Like most clickbait, the title of this post isn’t quite accurate. For one thing, this post isn’t about a trick, it’s about a technique that’s been painstakingly developed and tested over the course of the past six years. And it isn’t weird — unless you think really, really smart ideas are weird.
But the bit about making pages up to 70% faster is true.
Our FastView solution offers an acceleration treatment called auto-preloading. This feature sometimes gets mistaken for a well-known performance feature called browser preloading. But aside from sharing a bit of nomenclature and some philosophical similarities, the two features have very little in common. In this post, I want to clarify how these two features are different and why they’re complementary. (Our VP Acceleration, Kent Alstad, has also written an excellent post that takes a much deeper dive into the history and anatomy of auto-preloading, which I strongly encourage you to check out.)
How the browser preloader works
Browser preloading isn’t new: it’s been around since 2008. If you’ve spent any time in the performance space, you already know all about the browser preloader. If you don’t, Andy Davies has written the most informative post about it I’ve encountered. As Andy points out, “the pre-loader (also known as the speculative or look-ahead pre-parser) may be the single biggest improvement ever made to browser performance.” In the very simplest terms, browser preloading takes advantage of time that the browser spends waiting for scripts to download and execute by finding and retrieving other page resources (e.g. images, CSS, scripts) and downloading them in the background, so they’re ready to render as soon as the main HTML parser gets to them.
As you might deduce from the name, browser preloading is initiated at the browser, meaning that it’s the purview of browser vendors. As Andy mentions in his posts, there are a few ways you can influence the preloader, but historically, these have been pretty limited.
This seems like a good segue into auto-preloading, so let’s talk about that now.
Auto-preloading: The best web performance technique you never heard of
While browser preloading is initiated by the browser and focuses solely on the current page, auto-preloading happens near the origin and focuses on subsequent pages in a user’s path through a website or application.
And while browser preloading delivers up to 20% improvement, according to Mozilla and Google, we’ve found that auto-preloading delivers up to 70% acceleration gain even when we’ve turned off every other FastView treatment.
Here’s an extremely simplified version of how it works…
Auto-preloading takes advantage two key things:
- The highly intelligent, dynamic analytics engine already present in our FastView technology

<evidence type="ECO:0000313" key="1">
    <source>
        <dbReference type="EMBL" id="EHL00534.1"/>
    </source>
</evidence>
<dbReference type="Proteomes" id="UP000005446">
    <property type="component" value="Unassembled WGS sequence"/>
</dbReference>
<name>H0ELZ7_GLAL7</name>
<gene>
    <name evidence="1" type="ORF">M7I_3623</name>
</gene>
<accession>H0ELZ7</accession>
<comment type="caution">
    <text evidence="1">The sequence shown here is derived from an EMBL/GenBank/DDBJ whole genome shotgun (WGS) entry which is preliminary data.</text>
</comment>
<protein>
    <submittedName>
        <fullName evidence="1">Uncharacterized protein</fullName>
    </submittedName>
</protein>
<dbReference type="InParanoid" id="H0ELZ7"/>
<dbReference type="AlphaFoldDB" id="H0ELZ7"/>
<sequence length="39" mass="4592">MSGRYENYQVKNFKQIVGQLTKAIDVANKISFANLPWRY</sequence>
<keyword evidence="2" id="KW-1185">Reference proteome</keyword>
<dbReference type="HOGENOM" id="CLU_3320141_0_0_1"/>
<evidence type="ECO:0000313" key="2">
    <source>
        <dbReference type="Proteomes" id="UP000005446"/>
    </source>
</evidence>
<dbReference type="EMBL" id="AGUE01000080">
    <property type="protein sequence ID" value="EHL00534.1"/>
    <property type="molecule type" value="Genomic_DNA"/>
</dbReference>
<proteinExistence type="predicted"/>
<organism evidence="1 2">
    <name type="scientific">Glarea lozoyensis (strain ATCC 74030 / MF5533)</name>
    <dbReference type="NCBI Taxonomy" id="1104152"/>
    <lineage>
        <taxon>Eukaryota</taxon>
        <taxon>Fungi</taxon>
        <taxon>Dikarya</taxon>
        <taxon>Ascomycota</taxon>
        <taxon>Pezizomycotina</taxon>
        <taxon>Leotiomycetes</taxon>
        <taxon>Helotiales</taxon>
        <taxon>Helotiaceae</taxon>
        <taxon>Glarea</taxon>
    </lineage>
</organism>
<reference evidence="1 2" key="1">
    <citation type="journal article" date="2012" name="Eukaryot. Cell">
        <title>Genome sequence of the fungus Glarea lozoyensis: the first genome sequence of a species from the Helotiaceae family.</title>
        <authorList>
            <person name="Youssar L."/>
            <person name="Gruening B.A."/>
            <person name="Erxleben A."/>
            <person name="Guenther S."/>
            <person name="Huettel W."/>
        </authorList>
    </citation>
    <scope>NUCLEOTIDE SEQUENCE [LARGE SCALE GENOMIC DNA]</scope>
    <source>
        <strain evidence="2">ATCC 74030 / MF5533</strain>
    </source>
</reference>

- The time a user spends viewing a page
The FastView engine observes and records every single user path made by every single user who visits a website. As you can imagine, this generates a massive amount of traffic-related data. Based on this massive amount of data, the engine can predict with an extremely high degree of accuracy where a user is likely to go based on the page they’re currently on and the previous pages they’ve visited. FastView then quietly loads the resources for those “next” pages in the visitor’s browser cache, so they’re waiting on standby.
Here’s a very simple example: On a typical ecommerce site, the FastView engine might see that 90% of users coming to a site via the home page visit the search page next. FastView then delivers all the individual resources for the search page to the user’s browser, so they’re waiting in the cache. When the user gets to the search page, all those resources have already made the trip from the host to the browser.
When you consider the fact that a typical web page can contain dozens of images alone, and that images comprise about half a page’s weight, it’s easy to see how auto-preloading images into the browser cache can deliver significant performance gains. It’s an awesome workaround for the latency problem, which is arguably the number-one enemy of performance.
Auto-preloading also works around some of the gotchas created by other performance techniques. Resource consolidation, for example, is a common optimization best practice. Similar page resources, such as images, are consolidated and sent together in a single bundle from server to browser, minimizing server roundtrips. But simple consolidation doesn’t help with multiple page visits in a user’s path through a site. For example, a bundle that delivers all the images needed by the first page in a flow may contain only a few of the images needed by the second page, meaning that a new bundle needs to be created for page two — wasting an opportunity to leverage efficiencies in sending resources that would be used by both pages.
Learn more about auto-preloading
This feature wasn’t developed overnight, and its history is fascinating. I encourage you to read Kent’s excellent post about the anatomy of auto-preloading, which includes details of how we overcame roadblocks such as how to make it work with the unique requirements of every browser and how to create perfect preload lists on the fly. And if you’re looking for product-related information, auto-preloading is a feature in our FastView technology, as well as the latest release of our Alteon ADC.
As a former senior researcher, writer, and solution evangelist for Radware, Tammy Everts spent years researching the technical, business, and human factor sides of web/application performance. Before joining Radware, Tammy shared her research findings through countless blog posts, presentations, case studies, whitepapers, articles, reports, and infographics for Strangeloop Networks.